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Apache Spark: RDD, DataFrame or Dataset?


There are now 3 Apache Spark APIs. Here’s how to choose the right one.

By Andy Grove

spark_logoApache Spark is evolving at a rapid pace, including changes and additions to core APIs. One of the most disruptive areas of change is around the representation of data sets. Spark 1.0 used the RDD API but in the past twelve months, two new alternative and incompatible APIs have been introduced. Spark 1.3 introduced the radically different DataFrame API and the recently released Spark 1.6 release introduces a preview of the new Dataset API.

Many existing Spark developers will be wondering whether to jump from RDDs directly to the Dataset API, or whether to first move to the DataFrame API. Newcomers to Spark will have to choose which API to start learning with.

This article provides an overview of each of these APIs, and outlines the strengths and weaknesses of each one. A companion github repository provides working examples that are a good starting point for experimentation with the approaches outlined in this article.

The RDD (Resilient Distributed Dataset) API has been in Spark since the 1.0 release. This interface and its Java equivalent, JavaRDD, will be familiar to any developers who have worked through the standard Spark tutorials. From a developer’s perspective, an RDD is simply a set of Java or Scala objects representing data.

The RDD API provides many transformation methods, such as map()filter(), and reduce() for performing computations on the data. Each of these methods results in a new RDD representing the transformed data. However, these methods are just defining the operations to be performed and the transformations are not performed until an action method is called. Examples of action methods arecollect() and saveAsObjectFile().

Example of RDD transformations and actions


rdd.filter(_.age > 21) // transformation
   .map(._last)            // transformation
   .saveAsObjectFile("under21.bin"); // action


rdd.filter(p -> p.getAge() < 21) // transformation .map(p -&gt; p.getLast())
   .saveAsObjectFile("under21.bin"); // action

The main advantage of RDDs is that they are simple and well understood because they deal with concrete classes, providing a familiar object-oriented programming style with compile-time type-safety. For example, given an RDD containing instances of Person we can filter by age by referencing the age attribute of each Person object:

Example: Filter by attribute with RDD


rdd.filter(_.age > 21)


rdd.filter(person -> person.getAge() > 21)

The main disadvantage to RDDs is that they don’t perform particularly well. Whenever Spark needs to distribute the data within the cluster, or write the data to disk, it does so using Java serialization by default (although it is possible to use Kryo as a faster alternative in most cases). The overhead of serializing individual Java and Scala objects is expensive and requires sending both data and structure between nodes (each serialized object contains the class structure as well as the values). There is also the overhead of garbage collection that results from creating and destroying individual objects.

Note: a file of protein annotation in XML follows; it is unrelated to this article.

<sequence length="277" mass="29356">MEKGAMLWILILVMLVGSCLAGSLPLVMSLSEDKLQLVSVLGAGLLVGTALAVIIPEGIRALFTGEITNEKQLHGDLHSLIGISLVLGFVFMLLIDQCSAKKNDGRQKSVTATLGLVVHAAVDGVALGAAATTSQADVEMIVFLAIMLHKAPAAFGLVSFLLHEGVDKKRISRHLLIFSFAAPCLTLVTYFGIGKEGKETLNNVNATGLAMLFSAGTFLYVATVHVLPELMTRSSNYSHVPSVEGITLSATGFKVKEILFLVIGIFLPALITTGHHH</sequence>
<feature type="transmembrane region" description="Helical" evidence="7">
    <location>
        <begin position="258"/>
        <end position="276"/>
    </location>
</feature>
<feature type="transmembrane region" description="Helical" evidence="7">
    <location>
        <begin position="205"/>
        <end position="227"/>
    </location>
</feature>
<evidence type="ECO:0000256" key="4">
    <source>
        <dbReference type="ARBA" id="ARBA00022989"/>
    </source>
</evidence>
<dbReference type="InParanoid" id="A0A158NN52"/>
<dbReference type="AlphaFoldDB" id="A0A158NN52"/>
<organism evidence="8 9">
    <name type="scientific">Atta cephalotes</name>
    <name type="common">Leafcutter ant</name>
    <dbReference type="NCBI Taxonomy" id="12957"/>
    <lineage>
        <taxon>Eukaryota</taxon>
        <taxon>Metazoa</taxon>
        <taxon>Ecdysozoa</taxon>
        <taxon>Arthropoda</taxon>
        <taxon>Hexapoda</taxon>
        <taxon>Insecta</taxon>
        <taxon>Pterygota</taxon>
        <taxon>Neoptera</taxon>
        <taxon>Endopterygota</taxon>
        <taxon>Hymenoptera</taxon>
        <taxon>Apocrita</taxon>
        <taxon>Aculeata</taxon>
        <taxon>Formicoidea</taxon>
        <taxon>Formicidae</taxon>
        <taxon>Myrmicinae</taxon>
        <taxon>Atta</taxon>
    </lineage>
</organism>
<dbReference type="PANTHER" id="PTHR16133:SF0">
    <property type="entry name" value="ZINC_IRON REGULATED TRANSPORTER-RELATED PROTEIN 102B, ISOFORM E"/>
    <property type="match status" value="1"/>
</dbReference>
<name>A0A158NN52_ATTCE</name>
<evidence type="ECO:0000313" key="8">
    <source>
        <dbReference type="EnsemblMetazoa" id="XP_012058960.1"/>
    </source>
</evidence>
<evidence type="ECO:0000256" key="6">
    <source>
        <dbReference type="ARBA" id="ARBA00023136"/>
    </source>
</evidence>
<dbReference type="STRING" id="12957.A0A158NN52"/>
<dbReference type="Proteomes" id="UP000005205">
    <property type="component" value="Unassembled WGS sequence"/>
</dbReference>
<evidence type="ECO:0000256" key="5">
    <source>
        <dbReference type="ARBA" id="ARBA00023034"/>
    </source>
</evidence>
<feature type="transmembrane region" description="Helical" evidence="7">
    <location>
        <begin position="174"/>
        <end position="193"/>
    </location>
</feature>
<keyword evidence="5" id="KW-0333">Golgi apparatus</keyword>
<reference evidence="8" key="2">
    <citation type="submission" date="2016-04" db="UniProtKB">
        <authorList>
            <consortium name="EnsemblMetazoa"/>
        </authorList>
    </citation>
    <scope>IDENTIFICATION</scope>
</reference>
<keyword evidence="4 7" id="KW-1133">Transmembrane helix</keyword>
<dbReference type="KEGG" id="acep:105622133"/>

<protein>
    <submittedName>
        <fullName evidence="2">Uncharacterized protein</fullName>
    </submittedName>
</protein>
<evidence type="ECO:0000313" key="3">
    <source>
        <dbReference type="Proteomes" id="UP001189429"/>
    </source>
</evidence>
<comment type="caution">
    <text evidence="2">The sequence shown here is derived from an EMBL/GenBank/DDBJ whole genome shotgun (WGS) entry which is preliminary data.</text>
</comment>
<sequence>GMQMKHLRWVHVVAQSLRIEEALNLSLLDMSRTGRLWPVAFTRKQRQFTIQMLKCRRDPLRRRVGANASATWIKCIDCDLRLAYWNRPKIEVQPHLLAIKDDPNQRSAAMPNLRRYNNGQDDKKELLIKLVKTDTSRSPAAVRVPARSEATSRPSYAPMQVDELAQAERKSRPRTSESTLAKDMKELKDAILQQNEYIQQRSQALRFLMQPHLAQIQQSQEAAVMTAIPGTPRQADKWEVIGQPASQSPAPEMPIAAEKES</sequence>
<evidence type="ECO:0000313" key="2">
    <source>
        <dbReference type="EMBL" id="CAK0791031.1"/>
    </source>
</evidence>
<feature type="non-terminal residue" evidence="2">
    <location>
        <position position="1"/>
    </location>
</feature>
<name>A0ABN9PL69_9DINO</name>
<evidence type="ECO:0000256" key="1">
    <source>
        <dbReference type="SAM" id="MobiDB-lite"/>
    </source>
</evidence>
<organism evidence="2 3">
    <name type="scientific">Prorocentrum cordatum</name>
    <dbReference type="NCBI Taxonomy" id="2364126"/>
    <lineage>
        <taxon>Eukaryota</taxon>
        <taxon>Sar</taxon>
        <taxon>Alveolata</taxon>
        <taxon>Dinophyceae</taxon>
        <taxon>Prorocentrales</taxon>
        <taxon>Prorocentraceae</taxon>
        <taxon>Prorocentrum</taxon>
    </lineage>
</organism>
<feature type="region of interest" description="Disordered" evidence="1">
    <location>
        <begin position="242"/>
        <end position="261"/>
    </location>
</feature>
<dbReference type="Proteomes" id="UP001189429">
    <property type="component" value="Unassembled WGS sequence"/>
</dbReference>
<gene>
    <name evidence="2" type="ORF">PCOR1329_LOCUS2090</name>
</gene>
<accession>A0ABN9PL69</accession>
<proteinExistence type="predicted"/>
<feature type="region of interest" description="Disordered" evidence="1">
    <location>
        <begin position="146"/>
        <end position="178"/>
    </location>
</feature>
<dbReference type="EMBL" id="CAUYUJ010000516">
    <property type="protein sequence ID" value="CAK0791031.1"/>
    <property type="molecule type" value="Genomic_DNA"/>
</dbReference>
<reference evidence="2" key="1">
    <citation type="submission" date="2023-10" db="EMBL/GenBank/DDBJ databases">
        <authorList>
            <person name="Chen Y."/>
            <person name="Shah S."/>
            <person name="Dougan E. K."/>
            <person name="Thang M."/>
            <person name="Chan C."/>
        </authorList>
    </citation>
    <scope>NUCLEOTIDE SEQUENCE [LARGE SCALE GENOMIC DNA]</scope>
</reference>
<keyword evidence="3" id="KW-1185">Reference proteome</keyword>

DataFrame API

Spark 1.3 introduced a new DataFrame API as part of the Project Tungsten initiative which seeks to improve the performance and scalability of Spark. The DataFrame API introduces the concept of a schema to describe the data, allowing Spark to manage the schema and only pass data between nodes, in a much more efficient way than using Java serialization. There are also advantages when performing computations in a single process as Spark can serialize the data into off-heap storage in a binary format and then perform many transformations directly on this off-heap memory, avoiding the garbage-collection costs associated with constructing individual objects for each row in the data set. Because Spark understands the schema, there is no need to use Java serialization to encode the data.

The DataFrame API is radically different from the RDD API because it is an API for building a relational query plan that Spark’s Catalyst optimizer can then execute. The API is natural for developers who are familiar with building query plans, but not natural for the majority of developers. The query plan can be built from SQL expressions in strings or from a more functional approach using a fluent-style API.

Example: Filter by attribute with DataFrame

Note that these examples have the same syntax in both Java and Scala

SQL Style

df.filter("age > 21");

Expression builder style:


Because the code is referring to data attributes by name, it is not possible for the compiler to catch any errors. If attribute names are incorrect then the error will only detected at runtime, when the query plan is created.

Another downside with the DataFrame API is that it is very scala-centric and while it does support Java, the support is limited. For example, when creating a DataFrame from an existing RDD of Java objects, Spark’s Catalyst optimizer cannot infer the schema and assumes that any objects in the DataFrame implement thescala.Product interface. Scala case classes work out the box because they implement this interface.

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